Oracle recently announced a definitive agreement to acquire Logfire, a Cloud WMS provider. Last year I explained that Cloud WMS deployments still remain limited compared to Cloud adoption of other supply chain software (I am using the term “Cloud” to represent single instance, multi-tenant solutions). And with good reason. WMS is a real-time application that requires quick response times to function properly. In addition, a WMS solution supports processes often confined to a single facility. In contrast, TMS and GTM solutions deliver much of their value by facilitating communications across organizations – a proceed well-suited for Cloud solutions. In full disclosure, I do consider myself to be one of the more hesitant analysts to jump on the “cloud” bandwagon. But I also believe that Cloud deployments will continue to displace the traditional on-premise, perpetual license model. I just think that hype has gotten far ahead of the value proposition in many instances. However, ARC’s research does show that Cloud deployments recently accelerated within the supply chain planning software market. And our research also shows that the WMS market is a bit of a final frontier for Cloud deployments. But Oracle’s recently announced acquisition of Logfire may signal an inflection point in the adoption of WMS in the Cloud. Here is why.
Large established enterprise software companies need growth, and smaller Cloud companies need economies of scale. It may be an obvious message, but it has never been truer. Cloud companies are growing rapidly, but off a small base. Meanwhile, large ERP vendors such as Oracle have been experiencing pricing pressure and slow organic growth rates. In the past it was sensible for Cloud solutions to exist and grow as separate entities from traditional software vendors. The scale of their operations was negligible compared to the established software business and start-ups don’t flourish in that type of environment. But the market has matured and the tide has shifted. Oracle, and other large ERP vendors such as Infor, are now committed to their Cloud offerings. They see the Cloud as a natural transition from their traditional perpetual licensing and maintenance business model. These companies also have economies of scale, large installed bases of customers, and a broad suite of solutions. All of these organizational characteristics can facilitate rapid adoption of a new product such as a Cloud offering.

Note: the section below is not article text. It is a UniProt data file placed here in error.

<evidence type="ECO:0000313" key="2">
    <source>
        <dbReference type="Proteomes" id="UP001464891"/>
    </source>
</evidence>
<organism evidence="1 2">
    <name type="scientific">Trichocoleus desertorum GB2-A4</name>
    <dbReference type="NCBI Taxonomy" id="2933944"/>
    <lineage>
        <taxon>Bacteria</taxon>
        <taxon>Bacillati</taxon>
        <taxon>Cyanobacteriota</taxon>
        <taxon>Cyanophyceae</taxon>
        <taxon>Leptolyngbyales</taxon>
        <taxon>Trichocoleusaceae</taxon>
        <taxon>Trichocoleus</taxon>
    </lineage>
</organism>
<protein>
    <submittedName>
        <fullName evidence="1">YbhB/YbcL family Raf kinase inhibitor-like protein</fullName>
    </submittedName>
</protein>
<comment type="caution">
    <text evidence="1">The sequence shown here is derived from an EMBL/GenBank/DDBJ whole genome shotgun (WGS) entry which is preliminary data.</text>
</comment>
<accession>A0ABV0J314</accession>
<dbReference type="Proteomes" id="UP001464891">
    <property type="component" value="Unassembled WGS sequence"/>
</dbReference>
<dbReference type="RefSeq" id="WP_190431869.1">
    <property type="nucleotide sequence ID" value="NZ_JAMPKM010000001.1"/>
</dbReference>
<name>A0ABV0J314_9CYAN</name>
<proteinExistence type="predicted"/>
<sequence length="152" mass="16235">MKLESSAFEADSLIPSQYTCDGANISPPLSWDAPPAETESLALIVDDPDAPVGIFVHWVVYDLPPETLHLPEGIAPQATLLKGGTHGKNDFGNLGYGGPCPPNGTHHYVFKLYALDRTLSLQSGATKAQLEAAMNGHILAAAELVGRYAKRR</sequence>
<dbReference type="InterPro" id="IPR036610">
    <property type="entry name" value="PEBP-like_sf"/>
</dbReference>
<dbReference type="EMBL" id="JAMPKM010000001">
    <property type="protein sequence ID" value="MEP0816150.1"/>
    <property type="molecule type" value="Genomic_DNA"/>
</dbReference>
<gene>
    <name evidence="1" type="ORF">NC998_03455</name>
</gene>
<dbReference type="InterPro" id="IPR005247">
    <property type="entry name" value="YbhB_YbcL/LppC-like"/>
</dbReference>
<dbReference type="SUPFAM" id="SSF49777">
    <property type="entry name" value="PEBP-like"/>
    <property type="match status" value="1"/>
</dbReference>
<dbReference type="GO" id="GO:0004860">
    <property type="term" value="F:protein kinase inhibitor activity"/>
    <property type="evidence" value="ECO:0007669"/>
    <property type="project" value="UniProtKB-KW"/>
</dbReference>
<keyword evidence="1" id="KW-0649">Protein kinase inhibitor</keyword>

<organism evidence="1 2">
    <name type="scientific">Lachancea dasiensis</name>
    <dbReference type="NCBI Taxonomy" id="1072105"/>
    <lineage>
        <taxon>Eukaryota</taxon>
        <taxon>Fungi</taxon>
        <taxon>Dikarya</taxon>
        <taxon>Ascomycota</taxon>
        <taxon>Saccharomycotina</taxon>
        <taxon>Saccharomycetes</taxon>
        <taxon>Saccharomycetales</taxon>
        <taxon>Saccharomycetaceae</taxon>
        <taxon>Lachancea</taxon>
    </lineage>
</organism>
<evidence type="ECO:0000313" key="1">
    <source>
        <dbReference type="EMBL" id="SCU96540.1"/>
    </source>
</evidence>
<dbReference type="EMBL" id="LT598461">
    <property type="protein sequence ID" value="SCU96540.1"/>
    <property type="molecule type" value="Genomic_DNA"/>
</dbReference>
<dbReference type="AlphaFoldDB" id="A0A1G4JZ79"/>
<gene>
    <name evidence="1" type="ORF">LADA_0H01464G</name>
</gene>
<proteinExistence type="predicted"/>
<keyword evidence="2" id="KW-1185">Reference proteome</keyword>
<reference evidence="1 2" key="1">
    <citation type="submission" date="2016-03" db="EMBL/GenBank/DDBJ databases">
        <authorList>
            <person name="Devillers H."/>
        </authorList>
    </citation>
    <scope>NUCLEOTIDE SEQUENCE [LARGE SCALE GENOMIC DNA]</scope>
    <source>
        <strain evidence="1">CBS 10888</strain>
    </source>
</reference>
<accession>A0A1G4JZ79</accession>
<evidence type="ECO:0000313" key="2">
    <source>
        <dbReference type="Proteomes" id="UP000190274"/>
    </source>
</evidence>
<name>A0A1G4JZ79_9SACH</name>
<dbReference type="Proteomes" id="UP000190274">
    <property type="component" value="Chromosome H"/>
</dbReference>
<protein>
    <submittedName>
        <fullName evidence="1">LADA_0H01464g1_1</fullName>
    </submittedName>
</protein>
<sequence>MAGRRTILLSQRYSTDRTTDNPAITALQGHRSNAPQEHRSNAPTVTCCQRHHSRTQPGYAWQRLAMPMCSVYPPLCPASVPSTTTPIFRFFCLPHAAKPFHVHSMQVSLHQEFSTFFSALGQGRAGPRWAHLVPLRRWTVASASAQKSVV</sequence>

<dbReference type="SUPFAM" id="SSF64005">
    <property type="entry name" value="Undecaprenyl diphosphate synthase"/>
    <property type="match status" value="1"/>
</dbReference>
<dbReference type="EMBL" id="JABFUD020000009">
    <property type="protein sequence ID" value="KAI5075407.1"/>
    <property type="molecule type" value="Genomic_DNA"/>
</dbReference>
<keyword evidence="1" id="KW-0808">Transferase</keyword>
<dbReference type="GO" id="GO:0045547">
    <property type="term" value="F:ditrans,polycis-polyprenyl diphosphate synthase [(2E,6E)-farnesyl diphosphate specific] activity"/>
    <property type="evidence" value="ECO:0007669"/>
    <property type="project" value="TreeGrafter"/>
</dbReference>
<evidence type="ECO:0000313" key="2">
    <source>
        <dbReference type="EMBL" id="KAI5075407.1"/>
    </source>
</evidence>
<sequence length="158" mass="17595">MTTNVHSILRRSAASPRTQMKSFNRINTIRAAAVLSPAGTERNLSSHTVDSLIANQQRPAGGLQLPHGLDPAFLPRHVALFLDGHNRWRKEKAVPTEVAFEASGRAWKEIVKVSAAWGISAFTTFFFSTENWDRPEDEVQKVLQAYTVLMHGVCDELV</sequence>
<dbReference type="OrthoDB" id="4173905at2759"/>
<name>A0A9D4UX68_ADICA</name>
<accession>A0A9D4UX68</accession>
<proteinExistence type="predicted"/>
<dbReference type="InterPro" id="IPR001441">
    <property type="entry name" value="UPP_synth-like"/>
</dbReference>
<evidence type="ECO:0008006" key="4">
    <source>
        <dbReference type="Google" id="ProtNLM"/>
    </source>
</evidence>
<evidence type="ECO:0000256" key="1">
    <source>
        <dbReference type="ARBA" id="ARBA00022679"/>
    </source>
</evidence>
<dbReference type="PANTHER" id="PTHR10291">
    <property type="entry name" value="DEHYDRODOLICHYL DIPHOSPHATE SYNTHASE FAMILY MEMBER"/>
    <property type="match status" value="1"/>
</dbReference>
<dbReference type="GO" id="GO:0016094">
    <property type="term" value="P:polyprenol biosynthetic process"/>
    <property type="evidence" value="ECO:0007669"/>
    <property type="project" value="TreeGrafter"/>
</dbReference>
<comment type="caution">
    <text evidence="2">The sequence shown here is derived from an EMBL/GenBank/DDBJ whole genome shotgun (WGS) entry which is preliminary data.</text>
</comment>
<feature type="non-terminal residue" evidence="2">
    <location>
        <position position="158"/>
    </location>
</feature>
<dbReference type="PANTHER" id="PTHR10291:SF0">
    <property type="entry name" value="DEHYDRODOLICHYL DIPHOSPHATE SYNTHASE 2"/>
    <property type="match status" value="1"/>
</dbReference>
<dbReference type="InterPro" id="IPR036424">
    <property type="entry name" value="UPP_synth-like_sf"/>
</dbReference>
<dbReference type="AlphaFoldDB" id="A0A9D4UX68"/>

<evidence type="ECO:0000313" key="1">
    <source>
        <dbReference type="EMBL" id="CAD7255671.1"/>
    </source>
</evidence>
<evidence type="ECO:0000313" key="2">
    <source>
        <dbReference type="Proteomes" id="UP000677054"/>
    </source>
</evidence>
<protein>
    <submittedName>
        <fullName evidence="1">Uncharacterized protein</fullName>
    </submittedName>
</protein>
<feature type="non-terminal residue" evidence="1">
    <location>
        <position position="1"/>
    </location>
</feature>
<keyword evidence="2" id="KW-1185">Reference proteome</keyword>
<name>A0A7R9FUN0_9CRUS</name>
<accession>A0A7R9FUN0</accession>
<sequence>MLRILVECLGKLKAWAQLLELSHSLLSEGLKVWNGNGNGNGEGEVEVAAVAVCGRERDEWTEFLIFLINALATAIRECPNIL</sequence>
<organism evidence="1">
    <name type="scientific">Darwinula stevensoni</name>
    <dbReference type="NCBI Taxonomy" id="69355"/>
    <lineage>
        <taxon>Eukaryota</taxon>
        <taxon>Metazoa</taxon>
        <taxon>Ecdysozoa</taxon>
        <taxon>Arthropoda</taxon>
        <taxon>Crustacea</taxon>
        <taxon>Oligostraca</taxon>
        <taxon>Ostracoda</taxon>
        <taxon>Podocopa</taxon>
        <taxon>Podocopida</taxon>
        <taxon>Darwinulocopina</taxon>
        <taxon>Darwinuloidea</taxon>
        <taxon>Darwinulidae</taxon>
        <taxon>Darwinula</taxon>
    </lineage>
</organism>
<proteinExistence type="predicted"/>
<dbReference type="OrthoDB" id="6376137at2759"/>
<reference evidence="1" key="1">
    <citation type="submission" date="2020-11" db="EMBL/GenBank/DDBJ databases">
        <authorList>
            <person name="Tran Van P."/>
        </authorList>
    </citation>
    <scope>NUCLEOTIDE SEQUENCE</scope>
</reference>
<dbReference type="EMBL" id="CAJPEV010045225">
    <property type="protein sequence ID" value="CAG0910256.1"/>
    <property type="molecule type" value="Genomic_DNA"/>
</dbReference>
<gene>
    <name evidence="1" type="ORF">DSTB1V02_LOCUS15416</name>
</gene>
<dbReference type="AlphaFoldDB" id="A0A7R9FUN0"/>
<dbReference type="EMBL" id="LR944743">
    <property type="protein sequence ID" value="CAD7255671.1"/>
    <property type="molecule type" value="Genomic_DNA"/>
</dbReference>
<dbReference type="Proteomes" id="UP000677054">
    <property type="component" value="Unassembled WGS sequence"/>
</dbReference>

From a WMS feature and functionality perspective, users have been slow to adopt WMS in the cloud due to internet latency concerns, scalability, breadth of functionality, and desire to have control over the solution. Although Logfire is a small company, its WMS is a functionally-rich multi-tenant solution that has been adopted by a number of large companies with complex requirements. The company claims to have tackled latency concerns and can support its position with customers that are integrating the solution with real-time warehouse automation. Finally, the Logfire solution is being added to Oracle’s SCM Cloud offering that has been a high profile project for Oracle. Therefore, the integration and ongoing development of Logfire’s applications will likely be an investment priority for Oracle going forward.
WMS remains the final frontier for Cloud adoption of SCM software solutions. However, Oracle’s commitment to the Cloud and Logfire’s product design may just be the right combination to accelerate Oracle customers’ adoption of WMS in the Cloud and subsequently stimulate other WMS providers and their customers to follow suit.